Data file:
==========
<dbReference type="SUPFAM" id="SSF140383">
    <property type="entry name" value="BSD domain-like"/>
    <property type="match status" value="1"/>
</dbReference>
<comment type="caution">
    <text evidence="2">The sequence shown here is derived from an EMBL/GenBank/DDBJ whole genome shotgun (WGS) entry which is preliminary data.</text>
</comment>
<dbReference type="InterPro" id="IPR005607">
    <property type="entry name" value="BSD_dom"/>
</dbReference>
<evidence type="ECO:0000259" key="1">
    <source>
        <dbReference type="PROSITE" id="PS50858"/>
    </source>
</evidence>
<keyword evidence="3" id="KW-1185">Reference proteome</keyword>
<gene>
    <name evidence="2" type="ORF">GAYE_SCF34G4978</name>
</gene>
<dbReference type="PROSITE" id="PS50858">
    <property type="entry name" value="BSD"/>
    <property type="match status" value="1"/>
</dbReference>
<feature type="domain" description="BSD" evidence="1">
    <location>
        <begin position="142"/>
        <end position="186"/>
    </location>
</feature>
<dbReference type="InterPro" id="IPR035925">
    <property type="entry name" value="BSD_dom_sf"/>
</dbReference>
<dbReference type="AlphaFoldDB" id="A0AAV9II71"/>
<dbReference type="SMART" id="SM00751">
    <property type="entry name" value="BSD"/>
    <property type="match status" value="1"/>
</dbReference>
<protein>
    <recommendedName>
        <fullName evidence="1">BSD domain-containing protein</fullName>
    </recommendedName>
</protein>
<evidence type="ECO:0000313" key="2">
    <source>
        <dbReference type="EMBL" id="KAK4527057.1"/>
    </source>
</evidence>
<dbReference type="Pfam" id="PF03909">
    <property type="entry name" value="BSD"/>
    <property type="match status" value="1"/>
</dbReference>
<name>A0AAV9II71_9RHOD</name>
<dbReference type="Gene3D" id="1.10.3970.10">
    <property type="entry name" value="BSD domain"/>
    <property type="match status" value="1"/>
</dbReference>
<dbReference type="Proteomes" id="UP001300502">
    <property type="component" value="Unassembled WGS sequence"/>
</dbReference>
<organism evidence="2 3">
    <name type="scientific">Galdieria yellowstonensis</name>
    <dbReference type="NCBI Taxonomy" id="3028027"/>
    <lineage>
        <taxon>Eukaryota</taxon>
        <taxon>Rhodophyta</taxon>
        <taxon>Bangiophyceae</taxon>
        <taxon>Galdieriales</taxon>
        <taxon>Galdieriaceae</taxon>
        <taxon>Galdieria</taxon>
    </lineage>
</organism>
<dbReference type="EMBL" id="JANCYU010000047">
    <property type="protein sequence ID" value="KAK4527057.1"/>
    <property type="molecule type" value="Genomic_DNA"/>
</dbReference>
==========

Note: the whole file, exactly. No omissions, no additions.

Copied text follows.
<dbReference type="SUPFAM" id="SSF140383">
    <property type="entry name" value="BSD domain-like"/>
    <property type="match status" value="1"/>
</dbReference>
<comment type="caution">
    <text evidence="2">The sequence shown here is derived from an EMBL/GenBank/DDBJ whole genome shotgun (WGS) entry which is preliminary data.</text>
</comment>
<dbReference type="InterPro" id="IPR005607">
    <property type="entry name" value="BSD_dom"/>
</dbReference>
<evidence type="ECO:0000259" key="1">
    <source>
        <dbReference type="PROSITE" id="PS50858"/>
    </source>
</evidence>
<keyword evidence="3" id="KW-1185">Reference proteome</keyword>
<gene>
    <name evidence="2" type="ORF">GAYE_SCF34G4978</name>
</gene>
<dbReference type="PROSITE" id="PS50858">
    <property type="entry name" value="BSD"/>
    <property type="match status" value="1"/>
</dbReference>
<feature type="domain" description="BSD" evidence="1">
    <location>
        <begin position="142"/>
        <end position="186"/>
    </location>
</feature>
<dbReference type="InterPro" id="IPR035925">
    <property type="entry name" value="BSD_dom_sf"/>
</dbReference>
<dbReference type="AlphaFoldDB" id="A0AAV9II71"/>
<dbReference type="SMART" id="SM00751">
    <property type="entry name" value="BSD"/>
    <property type="match status" value="1"/>
</dbReference>
<protein>
    <recommendedName>
        <fullName evidence="1">BSD domain-containing protein</fullName>
    </recommendedName>
</protein>
<evidence type="ECO:0000313" key="2">
    <source>
        <dbReference type="EMBL" id="KAK4527057.1"/>
    </source>
</evidence>
<dbReference type="Pfam" id="PF03909">
    <property type="entry name" value="BSD"/>
    <property type="match status" value="1"/>
</dbReference>
<name>A0AAV9II71_9RHOD</name>
<dbReference type="Gene3D" id="1.10.3970.10">
    <property type="entry name" value="BSD domain"/>
    <property type="match status" value="1"/>
</dbReference>
<dbReference type="Proteomes" id="UP001300502">
    <property type="component" value="Unassembled WGS sequence"/>
</dbReference>
<organism evidence="2 3">
    <name type="scientific">Galdieria yellowstonensis</name>
    <dbReference type="NCBI Taxonomy" id="3028027"/>
    <lineage>
        <taxon>Eukaryota</taxon>
        <taxon>Rhodophyta</taxon>
        <taxon>Bangiophyceae</taxon>
        <taxon>Galdieriales</taxon>
        <taxon>Galdieriaceae</taxon>
        <taxon>Galdieria</taxon>
    </lineage>
</organism>
<dbReference type="EMBL" id="JANCYU010000047">
    <property type="protein sequence ID" value="KAK4527057.1"/>
    <property type="molecule type" value="Genomic_DNA"/>
</dbReference>